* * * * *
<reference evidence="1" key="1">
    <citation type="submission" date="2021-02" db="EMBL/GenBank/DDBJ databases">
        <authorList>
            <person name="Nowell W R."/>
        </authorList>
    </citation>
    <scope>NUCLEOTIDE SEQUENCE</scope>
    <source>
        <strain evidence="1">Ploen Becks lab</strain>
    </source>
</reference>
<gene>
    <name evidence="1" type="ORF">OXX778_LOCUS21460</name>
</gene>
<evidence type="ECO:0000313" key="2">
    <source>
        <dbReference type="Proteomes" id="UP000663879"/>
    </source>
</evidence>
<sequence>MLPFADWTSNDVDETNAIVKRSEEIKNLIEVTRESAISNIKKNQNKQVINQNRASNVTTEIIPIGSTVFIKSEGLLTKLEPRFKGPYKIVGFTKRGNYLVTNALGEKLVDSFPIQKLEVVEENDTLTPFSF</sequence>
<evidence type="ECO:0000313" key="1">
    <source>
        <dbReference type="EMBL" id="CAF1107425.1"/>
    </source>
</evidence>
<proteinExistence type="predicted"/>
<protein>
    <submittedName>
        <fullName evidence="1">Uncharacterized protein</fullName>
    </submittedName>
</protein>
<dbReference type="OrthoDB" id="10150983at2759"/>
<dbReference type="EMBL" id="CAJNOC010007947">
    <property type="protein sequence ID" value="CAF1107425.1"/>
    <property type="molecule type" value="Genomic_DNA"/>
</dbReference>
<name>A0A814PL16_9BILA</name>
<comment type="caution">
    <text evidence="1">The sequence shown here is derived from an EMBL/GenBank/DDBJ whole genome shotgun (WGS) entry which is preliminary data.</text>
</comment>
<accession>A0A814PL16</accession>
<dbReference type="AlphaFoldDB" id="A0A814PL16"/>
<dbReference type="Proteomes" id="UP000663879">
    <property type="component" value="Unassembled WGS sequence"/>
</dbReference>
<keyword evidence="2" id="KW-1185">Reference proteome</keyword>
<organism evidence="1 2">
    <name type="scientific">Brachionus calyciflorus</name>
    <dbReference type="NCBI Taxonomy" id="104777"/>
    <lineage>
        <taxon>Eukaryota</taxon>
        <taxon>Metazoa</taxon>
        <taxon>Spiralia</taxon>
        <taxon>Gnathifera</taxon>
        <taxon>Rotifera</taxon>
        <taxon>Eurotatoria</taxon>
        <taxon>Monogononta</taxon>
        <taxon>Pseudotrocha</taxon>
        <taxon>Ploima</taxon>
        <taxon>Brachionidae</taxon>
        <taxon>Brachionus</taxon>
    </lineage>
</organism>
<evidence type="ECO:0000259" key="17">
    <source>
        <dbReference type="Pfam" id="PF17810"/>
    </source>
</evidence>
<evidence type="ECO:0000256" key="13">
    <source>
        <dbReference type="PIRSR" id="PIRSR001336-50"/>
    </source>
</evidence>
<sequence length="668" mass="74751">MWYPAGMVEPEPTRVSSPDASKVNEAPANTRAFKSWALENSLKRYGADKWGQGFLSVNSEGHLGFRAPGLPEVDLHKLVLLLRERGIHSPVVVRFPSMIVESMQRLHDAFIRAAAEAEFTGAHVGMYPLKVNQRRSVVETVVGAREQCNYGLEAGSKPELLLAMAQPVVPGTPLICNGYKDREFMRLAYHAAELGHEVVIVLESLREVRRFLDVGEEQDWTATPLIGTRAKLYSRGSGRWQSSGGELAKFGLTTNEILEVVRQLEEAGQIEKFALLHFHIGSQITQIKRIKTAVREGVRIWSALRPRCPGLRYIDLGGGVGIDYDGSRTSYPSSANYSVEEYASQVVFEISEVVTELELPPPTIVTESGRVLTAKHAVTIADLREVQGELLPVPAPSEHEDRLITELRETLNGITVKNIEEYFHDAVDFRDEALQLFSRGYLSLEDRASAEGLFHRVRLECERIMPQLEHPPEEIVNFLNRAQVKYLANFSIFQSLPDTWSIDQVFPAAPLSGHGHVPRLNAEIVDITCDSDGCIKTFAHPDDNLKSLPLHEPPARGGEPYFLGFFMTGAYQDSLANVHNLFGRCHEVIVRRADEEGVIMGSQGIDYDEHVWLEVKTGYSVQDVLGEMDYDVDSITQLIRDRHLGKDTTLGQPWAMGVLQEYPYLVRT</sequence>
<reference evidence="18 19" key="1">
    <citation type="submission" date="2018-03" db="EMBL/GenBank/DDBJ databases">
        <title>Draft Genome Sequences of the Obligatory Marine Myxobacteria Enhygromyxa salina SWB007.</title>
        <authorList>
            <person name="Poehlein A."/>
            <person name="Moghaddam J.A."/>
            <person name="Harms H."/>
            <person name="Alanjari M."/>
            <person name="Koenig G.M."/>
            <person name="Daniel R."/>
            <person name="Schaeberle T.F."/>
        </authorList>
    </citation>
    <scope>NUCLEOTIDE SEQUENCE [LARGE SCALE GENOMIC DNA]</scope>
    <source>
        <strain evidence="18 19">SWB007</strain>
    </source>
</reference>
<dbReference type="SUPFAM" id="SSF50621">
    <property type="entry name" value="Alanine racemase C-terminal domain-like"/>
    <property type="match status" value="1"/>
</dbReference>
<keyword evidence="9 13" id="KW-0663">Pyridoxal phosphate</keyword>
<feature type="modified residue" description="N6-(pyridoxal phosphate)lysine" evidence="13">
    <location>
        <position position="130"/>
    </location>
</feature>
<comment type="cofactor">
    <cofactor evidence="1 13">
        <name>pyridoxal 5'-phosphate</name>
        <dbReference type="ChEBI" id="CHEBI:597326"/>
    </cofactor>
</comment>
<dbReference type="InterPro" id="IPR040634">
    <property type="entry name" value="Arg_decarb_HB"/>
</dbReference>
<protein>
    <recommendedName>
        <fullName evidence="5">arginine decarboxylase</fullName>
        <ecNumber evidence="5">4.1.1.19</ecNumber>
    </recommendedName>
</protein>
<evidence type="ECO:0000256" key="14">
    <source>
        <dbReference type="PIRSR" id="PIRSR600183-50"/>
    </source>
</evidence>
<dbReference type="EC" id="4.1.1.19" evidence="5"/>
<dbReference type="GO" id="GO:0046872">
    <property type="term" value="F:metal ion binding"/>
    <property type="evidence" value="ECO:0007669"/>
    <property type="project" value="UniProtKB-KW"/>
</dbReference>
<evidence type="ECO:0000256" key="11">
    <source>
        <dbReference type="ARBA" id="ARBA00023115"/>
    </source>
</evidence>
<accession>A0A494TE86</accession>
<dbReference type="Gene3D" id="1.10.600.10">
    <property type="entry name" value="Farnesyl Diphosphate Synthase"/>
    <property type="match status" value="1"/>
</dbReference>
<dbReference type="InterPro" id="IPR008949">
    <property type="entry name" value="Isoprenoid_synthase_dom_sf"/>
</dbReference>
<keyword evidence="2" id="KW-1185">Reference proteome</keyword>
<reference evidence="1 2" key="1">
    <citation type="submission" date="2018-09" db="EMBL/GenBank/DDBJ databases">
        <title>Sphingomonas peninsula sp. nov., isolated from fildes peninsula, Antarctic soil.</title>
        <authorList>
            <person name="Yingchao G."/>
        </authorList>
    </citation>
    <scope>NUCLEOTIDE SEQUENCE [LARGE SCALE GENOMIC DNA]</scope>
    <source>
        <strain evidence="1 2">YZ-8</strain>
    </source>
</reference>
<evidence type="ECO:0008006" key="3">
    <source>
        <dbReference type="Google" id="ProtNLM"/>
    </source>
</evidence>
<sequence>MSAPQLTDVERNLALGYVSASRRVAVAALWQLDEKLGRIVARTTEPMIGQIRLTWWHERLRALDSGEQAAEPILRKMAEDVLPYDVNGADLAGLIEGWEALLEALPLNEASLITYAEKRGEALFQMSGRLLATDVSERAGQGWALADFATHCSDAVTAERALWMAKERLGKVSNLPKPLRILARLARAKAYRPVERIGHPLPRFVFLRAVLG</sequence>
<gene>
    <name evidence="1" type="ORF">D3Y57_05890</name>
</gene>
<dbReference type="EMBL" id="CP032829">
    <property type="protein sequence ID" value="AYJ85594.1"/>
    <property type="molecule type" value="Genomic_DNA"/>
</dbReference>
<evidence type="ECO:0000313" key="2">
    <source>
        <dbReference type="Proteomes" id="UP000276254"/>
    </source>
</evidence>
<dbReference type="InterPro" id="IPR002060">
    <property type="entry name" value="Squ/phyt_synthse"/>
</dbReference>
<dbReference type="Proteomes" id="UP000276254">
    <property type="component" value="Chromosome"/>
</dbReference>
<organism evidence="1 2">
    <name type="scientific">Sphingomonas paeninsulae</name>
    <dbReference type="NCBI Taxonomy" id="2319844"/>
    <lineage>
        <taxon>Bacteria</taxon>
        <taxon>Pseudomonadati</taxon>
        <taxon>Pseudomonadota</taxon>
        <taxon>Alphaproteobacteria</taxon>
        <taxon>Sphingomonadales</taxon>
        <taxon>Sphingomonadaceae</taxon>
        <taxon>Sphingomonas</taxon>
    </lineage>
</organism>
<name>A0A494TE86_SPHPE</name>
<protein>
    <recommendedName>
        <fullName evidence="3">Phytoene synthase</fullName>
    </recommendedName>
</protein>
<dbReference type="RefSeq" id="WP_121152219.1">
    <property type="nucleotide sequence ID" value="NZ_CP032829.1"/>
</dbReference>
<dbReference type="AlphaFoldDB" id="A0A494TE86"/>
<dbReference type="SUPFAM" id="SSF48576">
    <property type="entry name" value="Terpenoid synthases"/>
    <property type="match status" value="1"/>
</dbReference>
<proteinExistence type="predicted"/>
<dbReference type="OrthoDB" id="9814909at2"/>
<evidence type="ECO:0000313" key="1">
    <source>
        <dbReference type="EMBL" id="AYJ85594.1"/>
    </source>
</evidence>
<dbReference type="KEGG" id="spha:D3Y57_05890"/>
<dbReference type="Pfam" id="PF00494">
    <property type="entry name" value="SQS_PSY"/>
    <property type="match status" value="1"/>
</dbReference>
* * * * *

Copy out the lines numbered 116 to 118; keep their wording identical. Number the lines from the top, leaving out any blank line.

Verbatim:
    </recommendedName>
</protein>
<evidence type="ECO:0000256" key="14">